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Occupy Wall Street fights ‘vampire squid’ bankers with art

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NEW YORK — The drums begin sounding early in the morning, and they don’t stop for hours.

Lacquered red drums, glittery blue marching band type bass drums, bongo drums, tambourines and a cowbell, an overturned bin painted streaky red and hand-lettered with “OCCUPY WALL STREET,” slapped at with palms and mallets and drumsticks, anything really.

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The drumming and clamor of the Occupy Wall Street protest in the Financial District’s Liberty Plaza can be heard, unending, from blocks around and even underground, in nearby subway stops.

A fledgling arts community has sprung up in the niche world of Occupy Wall Street, showcasing musicians, dancers, visual artists and spoken word performers, not to mention the thousands of words and pictures that have emerged from the weeks of protest.

“It’s really only a matter of time before a New York Times culture reporter comes down here,” protester Paolo Mastrangelo told Raw Story about the virtual artist’s colony the protest has become. “People show their art, the whole park is a stage, there’s a library, people play music and recite poetry. It’s only a matter of time before there’s a feature on the front page of the Times art section.”

Indeed, a pop-up gallery hosting art inspired by Occupy Wall Street, called “No Comment,” will open across the street from the New York Stock Exchange. Twelve removable, graffiti-covered walls will surround the gallery and then will be displayed near the protest’s heart at Zuccotti Park.

More than a dozen bins of books along one edge of the park act as “the People’s Library,” a trove of donated and swapped books for the protesters to share and enjoy.

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Illustrator Molly Crabapple has also been spotted at the protest camp, where she created a stencil-ready “vampire squid” mascot, based on Rolling Stone‘s Matt Taibbi’s characterization of Wall Streeters.

Though the requisite acoustic guitars and drum circles make up a constant soundtrack, other boldface musical names have also been connected with the movement. Last week, Radiohead was rumored to be playing the protest, but never showed. Jeff Mangum, frontman of Neutral Milk Hotel, wowed protesters with a free show Tuesday night.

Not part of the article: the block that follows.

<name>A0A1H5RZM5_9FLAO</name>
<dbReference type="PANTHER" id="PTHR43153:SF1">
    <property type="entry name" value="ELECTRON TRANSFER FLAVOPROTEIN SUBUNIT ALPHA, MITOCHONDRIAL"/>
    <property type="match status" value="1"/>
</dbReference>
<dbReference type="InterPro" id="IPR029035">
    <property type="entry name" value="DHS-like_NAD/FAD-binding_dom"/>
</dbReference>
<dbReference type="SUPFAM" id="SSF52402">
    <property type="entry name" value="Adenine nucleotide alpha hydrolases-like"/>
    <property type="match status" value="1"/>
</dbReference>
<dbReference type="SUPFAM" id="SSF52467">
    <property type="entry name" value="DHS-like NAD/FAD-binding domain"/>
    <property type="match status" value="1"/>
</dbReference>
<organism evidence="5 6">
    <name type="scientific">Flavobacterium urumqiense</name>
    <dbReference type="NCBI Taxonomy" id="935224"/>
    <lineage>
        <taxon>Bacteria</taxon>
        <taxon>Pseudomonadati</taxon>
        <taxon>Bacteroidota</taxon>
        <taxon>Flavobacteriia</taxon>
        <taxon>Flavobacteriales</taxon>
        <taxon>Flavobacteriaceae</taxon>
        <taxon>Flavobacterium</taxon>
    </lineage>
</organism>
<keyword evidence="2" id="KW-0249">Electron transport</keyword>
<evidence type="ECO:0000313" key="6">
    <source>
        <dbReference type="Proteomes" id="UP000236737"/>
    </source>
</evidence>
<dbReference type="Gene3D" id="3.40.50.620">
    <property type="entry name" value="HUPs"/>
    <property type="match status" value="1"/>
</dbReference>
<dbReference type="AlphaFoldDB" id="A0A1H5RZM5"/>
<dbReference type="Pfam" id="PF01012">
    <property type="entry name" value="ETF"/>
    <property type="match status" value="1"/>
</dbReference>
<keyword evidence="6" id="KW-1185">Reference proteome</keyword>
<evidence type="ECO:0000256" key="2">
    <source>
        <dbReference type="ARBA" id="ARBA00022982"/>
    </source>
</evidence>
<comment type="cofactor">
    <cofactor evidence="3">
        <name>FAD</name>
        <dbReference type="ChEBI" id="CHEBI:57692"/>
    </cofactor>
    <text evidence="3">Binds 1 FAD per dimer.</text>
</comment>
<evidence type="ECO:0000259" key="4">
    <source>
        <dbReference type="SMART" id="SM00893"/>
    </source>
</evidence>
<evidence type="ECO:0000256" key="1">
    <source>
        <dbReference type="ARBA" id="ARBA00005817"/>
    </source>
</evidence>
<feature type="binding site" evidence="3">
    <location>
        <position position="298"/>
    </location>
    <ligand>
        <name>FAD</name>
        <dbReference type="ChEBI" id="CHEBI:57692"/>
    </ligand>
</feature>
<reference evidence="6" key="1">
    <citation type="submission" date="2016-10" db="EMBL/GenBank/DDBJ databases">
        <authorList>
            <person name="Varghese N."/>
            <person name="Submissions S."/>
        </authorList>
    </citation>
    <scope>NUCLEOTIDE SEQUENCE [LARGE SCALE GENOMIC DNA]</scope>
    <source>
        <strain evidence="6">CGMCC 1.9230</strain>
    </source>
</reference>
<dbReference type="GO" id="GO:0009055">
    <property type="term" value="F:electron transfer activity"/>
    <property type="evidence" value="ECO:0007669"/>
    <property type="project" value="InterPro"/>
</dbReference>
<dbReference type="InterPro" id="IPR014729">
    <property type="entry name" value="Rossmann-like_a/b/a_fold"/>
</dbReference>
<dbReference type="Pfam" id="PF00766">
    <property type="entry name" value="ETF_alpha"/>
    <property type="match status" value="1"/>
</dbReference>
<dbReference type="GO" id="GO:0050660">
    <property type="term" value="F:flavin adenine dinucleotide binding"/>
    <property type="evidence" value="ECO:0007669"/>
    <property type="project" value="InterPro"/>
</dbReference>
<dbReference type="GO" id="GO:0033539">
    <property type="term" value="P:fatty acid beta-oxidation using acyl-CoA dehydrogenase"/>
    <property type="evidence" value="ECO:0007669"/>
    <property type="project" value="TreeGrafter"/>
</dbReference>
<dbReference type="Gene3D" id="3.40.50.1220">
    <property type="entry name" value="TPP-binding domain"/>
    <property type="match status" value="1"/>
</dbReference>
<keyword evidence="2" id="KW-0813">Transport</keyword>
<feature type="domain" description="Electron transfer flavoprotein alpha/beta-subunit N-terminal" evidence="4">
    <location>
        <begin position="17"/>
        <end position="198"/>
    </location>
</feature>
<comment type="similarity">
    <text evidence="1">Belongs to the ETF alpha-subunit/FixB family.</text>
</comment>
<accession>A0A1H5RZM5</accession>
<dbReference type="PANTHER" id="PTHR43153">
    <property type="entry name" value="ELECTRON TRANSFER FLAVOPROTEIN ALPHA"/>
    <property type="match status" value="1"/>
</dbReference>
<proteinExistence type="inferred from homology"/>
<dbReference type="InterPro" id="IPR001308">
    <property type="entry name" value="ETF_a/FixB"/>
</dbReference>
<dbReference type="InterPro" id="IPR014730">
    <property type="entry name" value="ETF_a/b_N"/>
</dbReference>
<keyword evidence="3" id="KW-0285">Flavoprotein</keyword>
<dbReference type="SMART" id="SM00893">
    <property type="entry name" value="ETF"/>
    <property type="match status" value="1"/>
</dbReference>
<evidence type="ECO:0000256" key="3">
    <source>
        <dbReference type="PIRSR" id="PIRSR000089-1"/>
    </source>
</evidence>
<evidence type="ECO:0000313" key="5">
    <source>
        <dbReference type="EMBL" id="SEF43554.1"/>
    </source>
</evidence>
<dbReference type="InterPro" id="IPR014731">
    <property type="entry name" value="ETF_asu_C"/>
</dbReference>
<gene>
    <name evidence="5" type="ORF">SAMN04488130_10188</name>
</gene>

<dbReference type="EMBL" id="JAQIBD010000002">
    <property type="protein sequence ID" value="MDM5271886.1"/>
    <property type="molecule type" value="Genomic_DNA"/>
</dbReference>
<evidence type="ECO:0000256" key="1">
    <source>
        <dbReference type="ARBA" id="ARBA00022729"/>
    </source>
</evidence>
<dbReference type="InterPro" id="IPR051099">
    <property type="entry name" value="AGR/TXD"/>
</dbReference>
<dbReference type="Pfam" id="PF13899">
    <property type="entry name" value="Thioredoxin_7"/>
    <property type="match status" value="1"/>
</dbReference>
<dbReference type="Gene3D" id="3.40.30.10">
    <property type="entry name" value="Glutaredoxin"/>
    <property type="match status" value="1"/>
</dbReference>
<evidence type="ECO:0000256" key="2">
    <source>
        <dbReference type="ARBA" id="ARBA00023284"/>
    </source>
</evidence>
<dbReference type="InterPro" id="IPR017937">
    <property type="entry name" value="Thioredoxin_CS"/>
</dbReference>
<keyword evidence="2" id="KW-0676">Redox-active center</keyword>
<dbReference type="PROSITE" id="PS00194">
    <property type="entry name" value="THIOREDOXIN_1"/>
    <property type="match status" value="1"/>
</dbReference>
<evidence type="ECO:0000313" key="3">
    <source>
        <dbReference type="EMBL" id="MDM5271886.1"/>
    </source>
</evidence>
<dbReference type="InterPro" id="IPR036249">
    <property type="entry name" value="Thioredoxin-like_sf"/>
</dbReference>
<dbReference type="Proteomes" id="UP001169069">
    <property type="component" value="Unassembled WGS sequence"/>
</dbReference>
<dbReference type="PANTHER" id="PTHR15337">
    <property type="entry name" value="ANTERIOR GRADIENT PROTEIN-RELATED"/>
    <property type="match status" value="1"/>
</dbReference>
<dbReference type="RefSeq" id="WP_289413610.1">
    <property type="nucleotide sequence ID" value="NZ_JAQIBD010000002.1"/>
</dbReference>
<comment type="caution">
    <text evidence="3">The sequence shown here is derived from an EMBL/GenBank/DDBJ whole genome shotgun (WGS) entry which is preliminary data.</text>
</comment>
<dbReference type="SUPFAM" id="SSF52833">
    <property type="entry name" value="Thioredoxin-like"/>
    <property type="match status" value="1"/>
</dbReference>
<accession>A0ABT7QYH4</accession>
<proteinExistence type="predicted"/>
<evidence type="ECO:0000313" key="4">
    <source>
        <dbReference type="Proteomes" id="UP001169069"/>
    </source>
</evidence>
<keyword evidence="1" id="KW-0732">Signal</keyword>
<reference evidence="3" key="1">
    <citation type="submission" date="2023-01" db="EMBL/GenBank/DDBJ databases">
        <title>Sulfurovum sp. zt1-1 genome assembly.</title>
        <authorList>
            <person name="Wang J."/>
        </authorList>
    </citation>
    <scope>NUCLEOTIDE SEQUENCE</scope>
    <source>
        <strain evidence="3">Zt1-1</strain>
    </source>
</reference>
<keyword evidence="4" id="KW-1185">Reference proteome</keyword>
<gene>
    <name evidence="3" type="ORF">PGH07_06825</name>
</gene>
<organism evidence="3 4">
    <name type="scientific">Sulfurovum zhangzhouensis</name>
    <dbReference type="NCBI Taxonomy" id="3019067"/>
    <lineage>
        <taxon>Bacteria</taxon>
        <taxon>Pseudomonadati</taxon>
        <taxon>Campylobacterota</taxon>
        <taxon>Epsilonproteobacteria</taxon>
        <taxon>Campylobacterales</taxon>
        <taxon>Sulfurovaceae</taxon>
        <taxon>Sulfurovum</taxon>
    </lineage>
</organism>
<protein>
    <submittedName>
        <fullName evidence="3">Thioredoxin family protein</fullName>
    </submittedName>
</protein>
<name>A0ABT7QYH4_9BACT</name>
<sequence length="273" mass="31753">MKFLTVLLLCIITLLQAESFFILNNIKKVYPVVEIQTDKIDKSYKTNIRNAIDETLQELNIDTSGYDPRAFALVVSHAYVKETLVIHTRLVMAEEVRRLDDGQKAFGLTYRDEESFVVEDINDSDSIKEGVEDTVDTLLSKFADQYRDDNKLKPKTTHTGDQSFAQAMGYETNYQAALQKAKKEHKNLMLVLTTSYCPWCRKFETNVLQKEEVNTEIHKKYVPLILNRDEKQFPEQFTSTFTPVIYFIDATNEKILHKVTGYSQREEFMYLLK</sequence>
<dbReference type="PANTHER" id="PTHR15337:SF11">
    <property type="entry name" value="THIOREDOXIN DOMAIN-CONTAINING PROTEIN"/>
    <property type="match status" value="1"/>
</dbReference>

One protest organizer, a man named Jesse, said that the peaceful and creative nature of the long-running protest could be attributed to the people who showed up, those who wanted to “empower themselves.”

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“Things here are working because people care about them working,” he said. “If people were greedy or mean, this just wouldn’t work.”

Just yards from where the drummers have assembled with their array of dancers — from b-boys to a bellydancer in a crocheted top to an older woman in a purple cable-knit sweater, her auburn-tipped gray hair flopping as she bounces to the beat — a table is laden with paints and markers and chalk, surrounded by wobbly towers of cardboard and used pizza boxes for making signs.

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Michael, a visual artist who came from Dallas to join the protest because, as he said, he “just wanted to come out here and touch it,” painted three figures over the words “We are the 99 percent.” The phrase has become a slogan for the protest, the idea of 99 percent of people serving the richest 1 percent in the country.

“Artists tend to be people who really struggle in an economy like this,” he noted.

A man named David sat smoking a cigarette and carefully painting a sign with broad, black strokes. He cut in, talking over Michael.

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“If a school has trouble getting funding, what’s the first thing that gets cut?”

David nodded in agreement. The two did not know each other today.

“We’re just in our element here,” David said.

Back at the drum circle, a woman skittered joyfully across the pavement in tap shoes, her steps clacking and arms waving above her.

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Here, surrounded by noise and breakdancers jumping over news photographers and kids writing about corporate greed with sidewalk chalk just blocks away from Wall Street, it doesn’t seem surprising that somebody would bring tap shoes to a protest. The woman disappears into the crowd, and the drums beat on.

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